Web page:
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I have two DSL lines coming in to wireless access points and then running to a RV082 Gateway/Bridge. The gateway then runs to a switch, which runs to multiple PCs and a Printer (See picture below). Normally, I would set up the wireless access points behind the gateway, but they are also the modems for the dsl. I have found that I can not print to the network printer if I am connected to the wireless network, but only if I am connected to the wired network.

How can I configure the Gateway and APs (Routers) so that the PCs and Printer are all on the same internal network?

I have tried turning DHCP off or redirect on the APs and redirect them to the Gateway. However, neither of these worked. Furthermore, I tried pinging the Gateway from the AP but got no response.

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You have double NAT. The "modems" are actually routers, and the "bridge" is actually a router too. It's time to totally rethink the layout so that you're using two modems and one router. You have three LANs, for some reason. –  David Schwartz Apr 3 '12 at 6:05

2 Answers 2

I'm familiar with the RV082 and its dual WAN ports. I'm also familiar with DSL modems that have WAPs baked in. What is happening is that your WAPs are on an entirely separate subnet from your LAN.

You need to determing the subnet that the WAP(s) are using (192.168.1.0 and 192.168.2.0, for example), make a static route in the RV082 for those subnets and route traffic for those other subnets out the proper interface. Note that both WAPs are probably set to use the same subnet. Either give the WAPs different IPs on the same subnet or different subnet numbers.

Also note that it might be saner to disable the WAP transceivers and get a WAP to place on your LAN.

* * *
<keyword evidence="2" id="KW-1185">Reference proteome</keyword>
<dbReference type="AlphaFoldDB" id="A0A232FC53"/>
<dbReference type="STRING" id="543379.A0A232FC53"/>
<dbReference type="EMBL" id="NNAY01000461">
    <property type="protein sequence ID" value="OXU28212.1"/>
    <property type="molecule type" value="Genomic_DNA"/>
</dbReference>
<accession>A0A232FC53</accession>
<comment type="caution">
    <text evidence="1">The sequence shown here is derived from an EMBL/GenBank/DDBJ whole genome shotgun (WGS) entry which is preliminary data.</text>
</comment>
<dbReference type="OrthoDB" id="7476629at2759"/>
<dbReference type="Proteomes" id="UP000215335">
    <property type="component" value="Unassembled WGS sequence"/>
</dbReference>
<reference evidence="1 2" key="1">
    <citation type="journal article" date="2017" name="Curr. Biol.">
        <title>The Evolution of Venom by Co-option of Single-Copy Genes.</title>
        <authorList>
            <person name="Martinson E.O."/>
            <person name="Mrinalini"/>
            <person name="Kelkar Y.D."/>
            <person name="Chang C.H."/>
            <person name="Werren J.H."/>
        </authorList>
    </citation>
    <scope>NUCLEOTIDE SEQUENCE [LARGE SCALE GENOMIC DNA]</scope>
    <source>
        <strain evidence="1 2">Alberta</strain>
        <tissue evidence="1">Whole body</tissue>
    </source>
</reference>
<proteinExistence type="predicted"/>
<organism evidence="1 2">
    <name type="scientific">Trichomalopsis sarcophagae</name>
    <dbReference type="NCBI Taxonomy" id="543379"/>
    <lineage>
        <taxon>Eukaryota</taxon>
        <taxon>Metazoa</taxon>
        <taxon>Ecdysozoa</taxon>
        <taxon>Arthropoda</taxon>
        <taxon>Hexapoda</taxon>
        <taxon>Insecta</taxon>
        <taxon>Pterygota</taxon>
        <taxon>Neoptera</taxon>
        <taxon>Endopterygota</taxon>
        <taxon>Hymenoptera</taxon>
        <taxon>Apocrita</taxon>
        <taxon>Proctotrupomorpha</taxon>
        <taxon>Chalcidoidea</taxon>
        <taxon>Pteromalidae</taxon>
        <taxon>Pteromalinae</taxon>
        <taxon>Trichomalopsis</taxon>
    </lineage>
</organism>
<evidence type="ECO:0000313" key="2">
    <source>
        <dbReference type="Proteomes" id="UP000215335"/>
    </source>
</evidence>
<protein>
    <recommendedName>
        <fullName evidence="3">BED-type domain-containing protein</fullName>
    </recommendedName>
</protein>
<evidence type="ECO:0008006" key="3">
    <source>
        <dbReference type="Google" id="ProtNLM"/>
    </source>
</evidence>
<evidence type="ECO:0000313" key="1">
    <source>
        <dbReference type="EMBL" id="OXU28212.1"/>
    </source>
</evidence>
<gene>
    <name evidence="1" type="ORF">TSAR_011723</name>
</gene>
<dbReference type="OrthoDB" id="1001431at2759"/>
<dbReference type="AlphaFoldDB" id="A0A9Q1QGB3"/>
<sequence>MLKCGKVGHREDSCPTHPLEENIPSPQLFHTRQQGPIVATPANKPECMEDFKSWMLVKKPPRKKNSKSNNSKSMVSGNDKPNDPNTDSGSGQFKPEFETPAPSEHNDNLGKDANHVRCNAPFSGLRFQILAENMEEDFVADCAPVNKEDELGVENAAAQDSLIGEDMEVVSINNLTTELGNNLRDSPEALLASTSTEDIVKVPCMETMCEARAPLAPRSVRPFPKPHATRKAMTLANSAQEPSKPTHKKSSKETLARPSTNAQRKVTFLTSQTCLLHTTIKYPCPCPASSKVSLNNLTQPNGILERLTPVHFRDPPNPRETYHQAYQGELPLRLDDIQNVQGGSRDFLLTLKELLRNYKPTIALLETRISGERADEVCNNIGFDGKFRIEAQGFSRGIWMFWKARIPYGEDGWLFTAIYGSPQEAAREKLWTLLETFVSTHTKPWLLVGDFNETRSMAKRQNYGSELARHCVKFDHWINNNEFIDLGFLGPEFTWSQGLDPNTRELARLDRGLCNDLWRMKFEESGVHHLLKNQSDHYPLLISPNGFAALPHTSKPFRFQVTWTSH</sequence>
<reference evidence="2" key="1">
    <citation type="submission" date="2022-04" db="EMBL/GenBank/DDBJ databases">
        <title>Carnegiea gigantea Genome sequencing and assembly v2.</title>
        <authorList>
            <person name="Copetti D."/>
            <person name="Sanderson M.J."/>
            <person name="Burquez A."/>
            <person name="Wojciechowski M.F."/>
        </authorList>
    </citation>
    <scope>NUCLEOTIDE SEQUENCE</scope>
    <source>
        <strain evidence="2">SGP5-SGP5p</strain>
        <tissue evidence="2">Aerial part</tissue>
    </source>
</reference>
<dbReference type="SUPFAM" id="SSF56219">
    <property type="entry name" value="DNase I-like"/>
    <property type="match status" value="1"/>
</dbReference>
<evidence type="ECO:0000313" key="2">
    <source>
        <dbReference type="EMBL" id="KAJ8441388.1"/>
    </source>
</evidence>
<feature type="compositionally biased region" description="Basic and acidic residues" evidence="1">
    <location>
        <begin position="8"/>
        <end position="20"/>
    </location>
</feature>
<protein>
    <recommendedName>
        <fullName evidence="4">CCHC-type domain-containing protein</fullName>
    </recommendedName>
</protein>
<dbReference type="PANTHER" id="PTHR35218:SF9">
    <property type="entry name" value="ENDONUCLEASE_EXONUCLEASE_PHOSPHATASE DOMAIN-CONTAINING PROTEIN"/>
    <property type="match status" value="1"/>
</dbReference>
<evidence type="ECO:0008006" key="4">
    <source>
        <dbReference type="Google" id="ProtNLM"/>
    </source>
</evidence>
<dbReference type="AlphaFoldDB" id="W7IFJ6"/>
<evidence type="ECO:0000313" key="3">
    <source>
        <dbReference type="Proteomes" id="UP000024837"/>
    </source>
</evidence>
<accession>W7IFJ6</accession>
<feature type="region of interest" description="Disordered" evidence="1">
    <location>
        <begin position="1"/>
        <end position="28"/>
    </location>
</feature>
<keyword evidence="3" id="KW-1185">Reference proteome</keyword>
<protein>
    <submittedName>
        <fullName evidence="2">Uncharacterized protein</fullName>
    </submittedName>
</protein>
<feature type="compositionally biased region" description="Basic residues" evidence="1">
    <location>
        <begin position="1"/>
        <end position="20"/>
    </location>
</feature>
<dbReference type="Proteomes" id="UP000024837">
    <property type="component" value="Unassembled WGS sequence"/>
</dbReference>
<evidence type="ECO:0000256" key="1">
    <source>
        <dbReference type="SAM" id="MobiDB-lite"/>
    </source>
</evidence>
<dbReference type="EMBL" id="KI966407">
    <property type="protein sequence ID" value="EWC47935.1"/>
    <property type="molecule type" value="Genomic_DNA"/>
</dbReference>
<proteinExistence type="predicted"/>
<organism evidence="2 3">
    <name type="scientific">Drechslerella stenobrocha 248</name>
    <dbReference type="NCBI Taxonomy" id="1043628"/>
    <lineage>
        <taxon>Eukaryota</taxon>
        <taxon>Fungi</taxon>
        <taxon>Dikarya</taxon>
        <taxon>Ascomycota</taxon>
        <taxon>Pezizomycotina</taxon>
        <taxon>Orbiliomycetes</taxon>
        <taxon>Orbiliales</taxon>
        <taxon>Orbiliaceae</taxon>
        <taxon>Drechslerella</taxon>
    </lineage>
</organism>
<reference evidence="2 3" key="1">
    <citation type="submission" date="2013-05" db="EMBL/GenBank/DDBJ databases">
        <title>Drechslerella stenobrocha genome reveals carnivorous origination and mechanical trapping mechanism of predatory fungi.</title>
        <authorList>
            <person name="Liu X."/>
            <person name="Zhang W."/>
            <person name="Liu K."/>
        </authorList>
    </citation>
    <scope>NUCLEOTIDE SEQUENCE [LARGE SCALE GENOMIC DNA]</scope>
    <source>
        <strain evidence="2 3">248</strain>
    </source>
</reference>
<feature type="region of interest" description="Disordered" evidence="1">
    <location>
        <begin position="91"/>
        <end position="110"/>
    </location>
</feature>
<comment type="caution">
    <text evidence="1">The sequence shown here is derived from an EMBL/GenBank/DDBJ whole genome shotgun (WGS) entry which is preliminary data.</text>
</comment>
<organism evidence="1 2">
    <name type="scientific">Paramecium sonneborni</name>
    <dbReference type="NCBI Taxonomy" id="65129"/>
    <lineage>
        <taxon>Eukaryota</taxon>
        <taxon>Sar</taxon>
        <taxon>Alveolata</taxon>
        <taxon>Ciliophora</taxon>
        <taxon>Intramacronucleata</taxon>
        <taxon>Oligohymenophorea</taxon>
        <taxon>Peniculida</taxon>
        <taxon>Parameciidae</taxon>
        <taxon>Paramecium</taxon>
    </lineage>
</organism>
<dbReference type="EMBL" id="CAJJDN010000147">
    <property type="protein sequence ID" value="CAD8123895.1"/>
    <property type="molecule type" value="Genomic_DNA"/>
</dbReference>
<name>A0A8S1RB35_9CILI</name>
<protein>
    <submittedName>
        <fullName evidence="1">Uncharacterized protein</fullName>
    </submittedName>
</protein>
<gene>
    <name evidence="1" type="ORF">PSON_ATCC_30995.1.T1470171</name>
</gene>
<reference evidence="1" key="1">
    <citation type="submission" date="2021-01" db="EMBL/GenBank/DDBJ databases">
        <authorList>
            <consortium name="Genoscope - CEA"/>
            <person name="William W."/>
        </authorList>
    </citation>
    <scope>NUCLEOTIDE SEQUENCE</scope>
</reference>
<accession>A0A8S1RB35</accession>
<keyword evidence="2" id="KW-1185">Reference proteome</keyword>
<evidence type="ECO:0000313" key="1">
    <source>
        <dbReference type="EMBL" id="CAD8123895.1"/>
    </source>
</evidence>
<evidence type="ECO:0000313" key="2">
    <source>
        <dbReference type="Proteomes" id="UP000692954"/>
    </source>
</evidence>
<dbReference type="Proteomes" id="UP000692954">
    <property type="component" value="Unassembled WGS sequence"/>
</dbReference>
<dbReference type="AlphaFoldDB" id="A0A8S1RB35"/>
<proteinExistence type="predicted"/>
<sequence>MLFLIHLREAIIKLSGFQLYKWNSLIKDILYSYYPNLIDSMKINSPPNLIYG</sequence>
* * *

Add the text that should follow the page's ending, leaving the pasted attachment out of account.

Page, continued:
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Ditch the wireless on the DSLs.

Get a real Wireless Access Point, preferably one for each band that your users will be operating on. Connecting an 802.11b will take your 802.11g down to 'b' mode.

If you really need the wireless units to offer DHCP, set aside a subset of the IPv4 addresses in your network to each WAP. The WAPs should have the default route set to your Gateway. Tell your DHCP server on the wired subnet to not offer IPs in the range set aside for the WAPs.

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Okay, this is the real answer. My answer is the "what to do when the boss says no" one. =) –  Wesley Apr 3 '12 at 3:29
    
@WesleyDavid When the boss says no present them a list of potential failure points & problems. Insist on a signature acknowledging that they have had the problems explained and are insisting on the sub-optimal solution before implementing it Their Way. When it fails give a copy to the next level of management up and await either the promotion or the sack, depending on the company. (Typically if you get the sack you were being sacked for the failure anyway, but at least your point is made :-) –  voretaq7 Apr 3 '12 at 3:49
    
@voretaq7 Hark! Do I hear the steely intonations of experience? =) –  Wesley Apr 3 '12 at 3:58

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